Kreeft, Peter, “Twenty Arguments for the Existence of God,” http://www.peterkreeft.com/topics-more/20_arguments-gods-existence.htm. Kreeft is a leading Catholic apologist and teaches philosophy at Boston College. His work may not be aimed at common audiences, but his style is clear and simple so he is approachable.
There are also tons of videos and web sites examining the details of these and other arguments. You can literally make a career of studying them. For our purpose here, though, it’s enough to say that you’re in the stream with millions of others who have had experiences just like yours, and that’s more than enough proof that we’re not making stuff up.
If you care: my own favorite arguments, the ones that I think are the strongest, are what are called vertical cosmological arguments. St. Thomas Aquinas posited two such arguments in his famous “Five Ways.” The Kalam, used by Turek and Craig because it is simple and science-based, is a horizontal cosmological argument and is not as strong in my humble opinion.
The difference is this: a horizontal argument stays at the level of physical occurrences and never leaves it. It moves backwards in time to find the first in an unbroken series of causes: A struck B, which in turn bumped into C, which caused D to vibrate, etc. Think of a Mousetrap game and you’ll get the idea.
A vertical argument is not interested in that notion of “cause.” Instead, it travels up the chain of reasons to determine what greater thing requires or enables lesser things to be as they are. I am buying eggs because I need to eat. I need to eat in order to live. I need to live in order to fulfill my essential nature. I need to fulfill my essential nature because God commanded that I do so. And so on.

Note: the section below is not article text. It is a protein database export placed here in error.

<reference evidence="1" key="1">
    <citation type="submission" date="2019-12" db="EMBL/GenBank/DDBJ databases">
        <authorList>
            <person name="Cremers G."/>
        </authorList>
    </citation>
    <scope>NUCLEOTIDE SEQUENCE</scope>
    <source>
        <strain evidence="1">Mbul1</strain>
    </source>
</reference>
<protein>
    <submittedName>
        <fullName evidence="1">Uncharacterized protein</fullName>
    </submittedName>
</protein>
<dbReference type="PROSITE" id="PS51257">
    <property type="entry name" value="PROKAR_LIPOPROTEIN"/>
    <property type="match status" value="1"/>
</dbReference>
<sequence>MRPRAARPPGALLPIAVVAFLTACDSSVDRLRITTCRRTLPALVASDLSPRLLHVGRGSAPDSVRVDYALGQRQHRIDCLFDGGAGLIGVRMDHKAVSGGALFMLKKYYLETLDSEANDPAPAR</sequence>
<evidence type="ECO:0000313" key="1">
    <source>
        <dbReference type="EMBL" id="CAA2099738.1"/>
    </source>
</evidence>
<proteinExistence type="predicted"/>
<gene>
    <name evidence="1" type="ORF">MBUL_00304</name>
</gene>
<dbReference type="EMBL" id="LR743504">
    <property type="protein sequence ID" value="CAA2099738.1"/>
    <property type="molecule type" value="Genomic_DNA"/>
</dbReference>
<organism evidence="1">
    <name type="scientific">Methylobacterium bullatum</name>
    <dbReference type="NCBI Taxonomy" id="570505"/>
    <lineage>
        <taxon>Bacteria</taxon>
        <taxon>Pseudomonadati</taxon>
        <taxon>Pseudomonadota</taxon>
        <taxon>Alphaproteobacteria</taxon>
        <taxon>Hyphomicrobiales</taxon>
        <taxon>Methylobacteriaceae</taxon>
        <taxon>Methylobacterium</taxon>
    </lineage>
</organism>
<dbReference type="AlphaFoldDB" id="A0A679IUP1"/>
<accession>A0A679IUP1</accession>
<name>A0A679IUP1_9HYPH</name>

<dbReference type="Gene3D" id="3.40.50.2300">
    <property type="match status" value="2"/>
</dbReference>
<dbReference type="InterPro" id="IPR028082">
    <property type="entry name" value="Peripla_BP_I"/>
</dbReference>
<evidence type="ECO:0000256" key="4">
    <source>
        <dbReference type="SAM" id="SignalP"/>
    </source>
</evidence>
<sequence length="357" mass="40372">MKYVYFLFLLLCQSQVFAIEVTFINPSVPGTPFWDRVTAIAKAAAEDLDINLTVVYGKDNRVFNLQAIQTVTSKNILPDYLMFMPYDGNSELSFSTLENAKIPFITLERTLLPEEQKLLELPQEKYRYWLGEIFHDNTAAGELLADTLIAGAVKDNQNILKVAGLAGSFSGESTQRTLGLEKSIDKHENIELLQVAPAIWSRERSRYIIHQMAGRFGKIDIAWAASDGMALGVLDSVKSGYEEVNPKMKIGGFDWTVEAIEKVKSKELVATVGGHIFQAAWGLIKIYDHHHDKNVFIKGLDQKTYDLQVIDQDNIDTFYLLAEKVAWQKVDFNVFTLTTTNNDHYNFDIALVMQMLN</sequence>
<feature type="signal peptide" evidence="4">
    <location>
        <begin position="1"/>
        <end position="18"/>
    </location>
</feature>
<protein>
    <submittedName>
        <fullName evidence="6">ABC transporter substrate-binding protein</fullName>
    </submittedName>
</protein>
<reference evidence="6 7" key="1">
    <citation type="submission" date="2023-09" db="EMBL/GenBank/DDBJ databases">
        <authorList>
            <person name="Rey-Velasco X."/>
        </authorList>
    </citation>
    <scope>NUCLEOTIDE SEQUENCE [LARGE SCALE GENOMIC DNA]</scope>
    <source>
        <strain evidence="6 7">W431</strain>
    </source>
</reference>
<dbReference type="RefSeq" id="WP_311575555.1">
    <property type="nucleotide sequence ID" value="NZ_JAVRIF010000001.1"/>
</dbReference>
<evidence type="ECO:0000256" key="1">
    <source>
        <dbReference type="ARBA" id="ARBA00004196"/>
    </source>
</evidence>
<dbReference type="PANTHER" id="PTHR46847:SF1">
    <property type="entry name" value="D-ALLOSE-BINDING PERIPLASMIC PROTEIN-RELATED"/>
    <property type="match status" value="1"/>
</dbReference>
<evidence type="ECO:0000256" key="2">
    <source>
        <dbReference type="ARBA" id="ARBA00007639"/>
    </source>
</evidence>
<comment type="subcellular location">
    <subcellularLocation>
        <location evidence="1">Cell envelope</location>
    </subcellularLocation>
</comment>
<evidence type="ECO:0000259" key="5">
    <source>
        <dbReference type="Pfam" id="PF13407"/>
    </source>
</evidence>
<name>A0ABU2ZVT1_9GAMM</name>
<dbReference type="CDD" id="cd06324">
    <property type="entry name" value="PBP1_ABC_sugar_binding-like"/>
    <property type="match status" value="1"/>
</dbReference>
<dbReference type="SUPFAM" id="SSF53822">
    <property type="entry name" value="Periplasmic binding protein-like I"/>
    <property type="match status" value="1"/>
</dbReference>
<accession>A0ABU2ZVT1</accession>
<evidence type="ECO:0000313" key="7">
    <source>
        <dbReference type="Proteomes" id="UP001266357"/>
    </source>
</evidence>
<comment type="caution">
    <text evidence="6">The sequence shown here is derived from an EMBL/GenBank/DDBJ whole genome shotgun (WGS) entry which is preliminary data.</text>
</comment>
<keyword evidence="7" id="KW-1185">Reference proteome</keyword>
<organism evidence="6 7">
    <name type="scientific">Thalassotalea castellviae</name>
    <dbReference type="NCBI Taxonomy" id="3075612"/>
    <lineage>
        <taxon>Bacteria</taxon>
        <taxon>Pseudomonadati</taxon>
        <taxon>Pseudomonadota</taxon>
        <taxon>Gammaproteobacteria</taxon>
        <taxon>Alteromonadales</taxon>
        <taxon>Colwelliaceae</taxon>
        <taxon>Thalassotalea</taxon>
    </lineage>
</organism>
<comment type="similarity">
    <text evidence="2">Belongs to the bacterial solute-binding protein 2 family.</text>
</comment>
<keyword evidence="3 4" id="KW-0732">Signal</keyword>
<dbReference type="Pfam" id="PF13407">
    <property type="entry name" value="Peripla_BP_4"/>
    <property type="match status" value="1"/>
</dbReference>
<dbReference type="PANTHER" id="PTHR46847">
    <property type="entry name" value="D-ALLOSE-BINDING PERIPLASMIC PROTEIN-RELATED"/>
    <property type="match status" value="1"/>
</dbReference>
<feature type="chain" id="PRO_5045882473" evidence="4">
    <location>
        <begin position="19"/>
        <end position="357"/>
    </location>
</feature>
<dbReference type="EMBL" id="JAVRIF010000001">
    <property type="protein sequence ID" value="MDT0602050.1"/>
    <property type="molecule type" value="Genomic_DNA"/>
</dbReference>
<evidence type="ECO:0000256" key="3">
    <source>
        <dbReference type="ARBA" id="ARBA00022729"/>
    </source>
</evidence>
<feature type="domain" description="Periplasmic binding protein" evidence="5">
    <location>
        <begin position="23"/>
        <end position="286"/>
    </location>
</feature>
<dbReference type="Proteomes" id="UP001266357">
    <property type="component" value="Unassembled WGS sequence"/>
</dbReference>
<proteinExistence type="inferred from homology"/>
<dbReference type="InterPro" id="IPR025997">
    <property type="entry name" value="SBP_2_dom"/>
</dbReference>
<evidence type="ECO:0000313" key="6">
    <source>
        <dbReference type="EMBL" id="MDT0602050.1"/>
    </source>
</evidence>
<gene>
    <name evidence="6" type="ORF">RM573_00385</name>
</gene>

If you want to read good stuff about Aquinas’ Five Ways, I recommend books by Edward Feser. His blog can be found here, and you can search there for articles discussing various arguments. Warning: Feser is a philosopher’s philosopher, and while he writes exceptionally well, he does not condescend to converse with mere mortals. Second warning: the blog has no search engine, so you have to use Google or Bing and type “Feser Aquinas” or something like that.
One last thing: I run into people in Pentecostal settings from time to time who take ordinary stuff and pretend that it’s something miraculous. These folks very badly want to have experienced a miracle, so they go out of their way to imagine that they have. No, not all Pentecostals do that, nor even most; but I’ve encountered enough of them to make it worthwhile to mention.
Please don’t do that. God does plenty of things that are real so you don’t have to make stuff up; and it’s pretty obvious to the casual observer when you’re stretching things. It’s been my experience that when God REALLY shows up, nobody present has the slightest doubt that it’s Him. He’s pretty impressive.
But we humans have this tendency to want to imagine that He’s done something; I think it’s like bragging about which rock star’s hand you shook. We’re weak that way.